“We’re not apt to see that kind of a commitment this next time around, in particular because if DOE sets these low thresholds for award fees and fixed fees, we’re going to see that drop dramatically,” Jekowski said. “It could be $300,000 instead of $3 million dollars.”
Such a cut could have a major impact on the LANL Community Programs Office and drastically reduce investment in educational outreach, community activities and economic development programs.
Jekowski offered some suggestions for how coalition communities might be able to influence the LANL contract or counteract potentially damaging impacts.
“I think one of the most important things this board can do over the next couple of years is to make sure everyone is aware that (the nonprofit model) would be devastating to Northern New Mexico if that were to happen,” Jekowski said.
“So you have to work through the legislature, the governor’s office, the congressional delegation and make sure that the public in general weighs in and lets the federal government know that we just can’t let this happen, this (GRT) exemption can’t be allowed for this particular situation.”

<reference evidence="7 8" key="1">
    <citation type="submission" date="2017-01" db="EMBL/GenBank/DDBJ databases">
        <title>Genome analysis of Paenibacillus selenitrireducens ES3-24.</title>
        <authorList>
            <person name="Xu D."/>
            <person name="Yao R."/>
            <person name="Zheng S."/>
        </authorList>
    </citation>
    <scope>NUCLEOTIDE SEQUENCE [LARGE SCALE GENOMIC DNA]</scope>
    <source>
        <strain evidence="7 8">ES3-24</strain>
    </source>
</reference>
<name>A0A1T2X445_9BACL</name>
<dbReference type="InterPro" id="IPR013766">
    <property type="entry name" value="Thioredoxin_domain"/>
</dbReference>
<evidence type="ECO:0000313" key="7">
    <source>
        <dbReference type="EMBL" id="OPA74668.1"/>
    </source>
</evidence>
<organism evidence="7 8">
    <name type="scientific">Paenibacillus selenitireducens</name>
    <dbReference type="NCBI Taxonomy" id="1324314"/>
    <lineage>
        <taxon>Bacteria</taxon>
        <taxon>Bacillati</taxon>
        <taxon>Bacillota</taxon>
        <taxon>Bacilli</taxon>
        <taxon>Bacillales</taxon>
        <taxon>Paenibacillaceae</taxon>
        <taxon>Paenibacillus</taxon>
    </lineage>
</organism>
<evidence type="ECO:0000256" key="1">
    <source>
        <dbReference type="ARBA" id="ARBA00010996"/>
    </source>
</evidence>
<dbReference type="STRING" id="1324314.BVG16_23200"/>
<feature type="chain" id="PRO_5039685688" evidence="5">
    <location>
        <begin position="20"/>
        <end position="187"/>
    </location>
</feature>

Jekowski suggested working with the legislature to change statutes that exempt all nonprofits from GRT.
“Churches, United Way, animal rescue organizations are a lot different in being exempted from New Mexico Gross Receipts Tax than a $2 billion dollar nuclear enterprise,” Jekowski said.
Jekowski advised against endorsing a potential contract offer.
Santa Fe Mayor Javier Gonzales contended that DOE should stop putting the responsibility for the compensating communities on its contractors, making those communities vulnerable to the financial impacts of non-GRT contracts or reduced revenues after the WIPP incident.
“It seems to me that if there was an established fee in lieu of a GRT that was sufficient to cover the impact and to support Los Alamos in ways that the GRT could support the efforts of providing service and safety and all the components that can be done through the GRT, then you avoid that kind of disastrous point that you made,” Gonzales suggested.
“They have to be held to paying their fair share like any other business here in Los Alamos, and no one is really exempt from having to pay that gross receipts or property tax, however big the business is,” he said.